He was not an off-spinner in the classical mould. Instead, he ran in a rhythmic, angular motion. As he approached the stumps, he leapt upwards, which added to his 6’5” frame, and stretched his hand as far as he could to make his fingers reach an impossible height; and when he released the ball, it was usually aimed at an impossible-to-hit length, often resulting in an awkward bounce. Over after over he trundled on, keeping the pressure on at his end as his express teammates ran through one line-up after another.
His superlative fielding and economic bowling, combined with some aggressive lower-order batting, meant that the shorter version of the game suited Harper more. Indeed, he made his international debut in an ODI at Srinagar. He played in all five One-Day Internationals (ODIs), and even made his Test debut at Calcutta and played another Test at Madras — but did nothing of note barring stunning the Indians with his fielding.
A year later, he got a long run in Test cricket — playing four Tests in the Frank Worrell Trophy at home. With Andy Roberts announcing his retirement, West Indies decided to go in with Harper to support Malcolm Marshall, Michael Holding, and Joel Garner. Harper took 10 wickets at 30.30 and an economy rate of 2.19, and proved himself an excellent foil to the fearsome fast bowlers.
There were speculations regarding Harper’s inclusion in the Tests on the unhelpful tracks in England next season, but Clive Lloyd kept his faith on Harper, who was selected for all five Tests. He did not let his captain down. He picked up 13 wickets at 21.23 and an economy rate of 2.14. But it was the fourth Test at Old Trafford that really helped him emerge from the shadows of the greats.
Harper had already warmed himself up with a lusty 39, He had bowled a relentless spell of 23-10-33-0 in the first innings as the fast bowlers wrecked England, making them follow-on. Coming on in the eighth over, Harper virtually bowled unchanged to pick up six for 57 to help inflict an innings defeat on England. This time he was the centre of the action – and bowlers like Holding and Garner were merely a supporting act. It remained Harper’s only five-for. West Indies won 5-0 in a canter.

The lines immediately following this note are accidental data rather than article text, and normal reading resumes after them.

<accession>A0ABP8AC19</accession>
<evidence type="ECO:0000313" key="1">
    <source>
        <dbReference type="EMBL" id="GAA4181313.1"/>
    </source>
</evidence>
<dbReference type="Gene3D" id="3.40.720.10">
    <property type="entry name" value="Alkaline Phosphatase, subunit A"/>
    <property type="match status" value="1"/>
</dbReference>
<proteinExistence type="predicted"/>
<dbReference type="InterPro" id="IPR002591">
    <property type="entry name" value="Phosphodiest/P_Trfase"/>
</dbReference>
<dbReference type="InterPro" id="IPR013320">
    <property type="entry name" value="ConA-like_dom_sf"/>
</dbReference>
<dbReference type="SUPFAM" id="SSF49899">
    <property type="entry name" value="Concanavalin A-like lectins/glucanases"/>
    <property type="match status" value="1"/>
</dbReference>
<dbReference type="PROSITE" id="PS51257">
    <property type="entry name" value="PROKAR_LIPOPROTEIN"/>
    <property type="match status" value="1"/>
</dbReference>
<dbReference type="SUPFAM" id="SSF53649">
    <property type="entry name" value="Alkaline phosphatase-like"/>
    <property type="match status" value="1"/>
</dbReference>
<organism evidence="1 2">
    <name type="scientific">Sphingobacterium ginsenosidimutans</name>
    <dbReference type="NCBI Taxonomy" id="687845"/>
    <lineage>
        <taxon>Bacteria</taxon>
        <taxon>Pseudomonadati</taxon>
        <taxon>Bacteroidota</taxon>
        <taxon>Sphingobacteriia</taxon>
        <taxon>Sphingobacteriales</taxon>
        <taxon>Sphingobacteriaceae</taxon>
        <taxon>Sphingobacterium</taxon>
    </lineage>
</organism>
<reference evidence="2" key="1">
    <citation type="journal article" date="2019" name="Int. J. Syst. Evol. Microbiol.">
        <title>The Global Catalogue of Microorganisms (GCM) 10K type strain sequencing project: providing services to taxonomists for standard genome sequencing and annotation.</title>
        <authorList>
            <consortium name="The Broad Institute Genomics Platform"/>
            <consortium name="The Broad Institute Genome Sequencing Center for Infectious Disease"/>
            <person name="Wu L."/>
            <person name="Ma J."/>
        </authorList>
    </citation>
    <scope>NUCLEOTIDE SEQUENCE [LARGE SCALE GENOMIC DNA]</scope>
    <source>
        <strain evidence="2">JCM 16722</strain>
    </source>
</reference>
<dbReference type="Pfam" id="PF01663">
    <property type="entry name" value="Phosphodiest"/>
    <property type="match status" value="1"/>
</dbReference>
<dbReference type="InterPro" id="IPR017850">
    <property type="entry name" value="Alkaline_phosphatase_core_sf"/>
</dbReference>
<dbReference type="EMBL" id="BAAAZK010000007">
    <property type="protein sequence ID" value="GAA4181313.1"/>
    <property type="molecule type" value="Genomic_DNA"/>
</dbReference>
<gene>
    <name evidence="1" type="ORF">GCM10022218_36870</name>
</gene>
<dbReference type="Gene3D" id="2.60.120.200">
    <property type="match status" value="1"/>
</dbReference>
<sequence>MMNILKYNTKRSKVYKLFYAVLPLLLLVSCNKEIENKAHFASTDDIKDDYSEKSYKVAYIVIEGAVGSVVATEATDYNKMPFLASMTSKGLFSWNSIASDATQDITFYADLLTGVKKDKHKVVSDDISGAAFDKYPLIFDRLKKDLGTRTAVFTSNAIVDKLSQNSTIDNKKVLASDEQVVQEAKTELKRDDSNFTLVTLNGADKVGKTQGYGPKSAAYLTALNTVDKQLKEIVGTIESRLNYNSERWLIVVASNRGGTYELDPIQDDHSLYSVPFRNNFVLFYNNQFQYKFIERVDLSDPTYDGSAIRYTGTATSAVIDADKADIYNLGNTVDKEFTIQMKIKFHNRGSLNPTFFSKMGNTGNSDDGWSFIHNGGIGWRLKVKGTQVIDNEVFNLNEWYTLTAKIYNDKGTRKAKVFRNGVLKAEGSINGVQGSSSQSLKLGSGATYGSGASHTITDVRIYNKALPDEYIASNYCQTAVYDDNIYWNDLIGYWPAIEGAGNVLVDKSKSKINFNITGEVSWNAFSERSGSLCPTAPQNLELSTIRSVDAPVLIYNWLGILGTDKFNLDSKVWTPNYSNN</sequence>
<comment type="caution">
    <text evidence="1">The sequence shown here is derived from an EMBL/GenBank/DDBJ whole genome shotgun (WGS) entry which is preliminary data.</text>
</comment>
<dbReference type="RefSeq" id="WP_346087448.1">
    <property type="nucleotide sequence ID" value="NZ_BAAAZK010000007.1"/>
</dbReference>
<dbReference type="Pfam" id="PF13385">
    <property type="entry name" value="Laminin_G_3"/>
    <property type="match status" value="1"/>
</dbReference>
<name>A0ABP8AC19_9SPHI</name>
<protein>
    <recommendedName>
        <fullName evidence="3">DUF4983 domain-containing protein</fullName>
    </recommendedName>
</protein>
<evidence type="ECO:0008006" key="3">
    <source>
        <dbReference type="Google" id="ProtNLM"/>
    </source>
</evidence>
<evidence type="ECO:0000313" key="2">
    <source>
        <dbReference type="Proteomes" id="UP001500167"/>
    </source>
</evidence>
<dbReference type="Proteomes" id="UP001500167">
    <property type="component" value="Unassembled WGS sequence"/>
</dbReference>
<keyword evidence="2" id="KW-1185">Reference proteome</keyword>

As giants like Holding and Garner slowly faded away from the forefronts, their place was being taken by Patrick Patterson and Courtney Walsh. They did not pose a threat to Harper’s slot, though. For him, the only matter of concern was the other off-spin-bowling all-rounder — Carl Hooper, who made his debut in the 1986-87 series.
Since they were intent on playing four fast bowlers now, they needed a spinner who can bat well. Hooper was easily the better batsman of the two, and for a while the team management oscillated, picking only one of the two — especially in the longer version. Indeed, they played only five Tests in unison, but there were 31 ODIs in which both of them had played.
After those initial 11 Tests, Harper played only 13 more in a career that had extended upto 1989, and got a surprise recall to play his 25th and final Test when West Indies toured Sri Lanka in 1993-94. He never really did too badly, and apart from that debut series in India, only twice did his average go over the 30-mark in a series where he played three or more Tests.
Harper flourished in ODIs, though. His dart-like accurate deliveries were often impossible to score off, and his career economy rate remained a more than impressive 3.97, considering the fact that he played a chunk of his cricket when the 15-over law had already been in place.